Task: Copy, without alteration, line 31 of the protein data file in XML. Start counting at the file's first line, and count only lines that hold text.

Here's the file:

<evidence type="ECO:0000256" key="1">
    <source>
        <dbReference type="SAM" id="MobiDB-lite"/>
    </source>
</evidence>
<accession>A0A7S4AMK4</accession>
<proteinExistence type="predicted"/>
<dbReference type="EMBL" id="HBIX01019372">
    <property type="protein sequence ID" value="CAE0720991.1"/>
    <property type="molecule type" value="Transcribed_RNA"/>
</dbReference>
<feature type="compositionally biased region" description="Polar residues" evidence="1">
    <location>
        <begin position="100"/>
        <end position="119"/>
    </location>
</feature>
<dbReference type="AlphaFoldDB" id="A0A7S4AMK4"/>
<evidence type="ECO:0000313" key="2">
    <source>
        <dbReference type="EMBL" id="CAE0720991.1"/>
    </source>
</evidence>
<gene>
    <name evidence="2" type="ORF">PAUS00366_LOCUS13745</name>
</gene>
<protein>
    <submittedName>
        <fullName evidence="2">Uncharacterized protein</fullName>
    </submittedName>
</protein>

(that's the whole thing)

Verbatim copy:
</protein>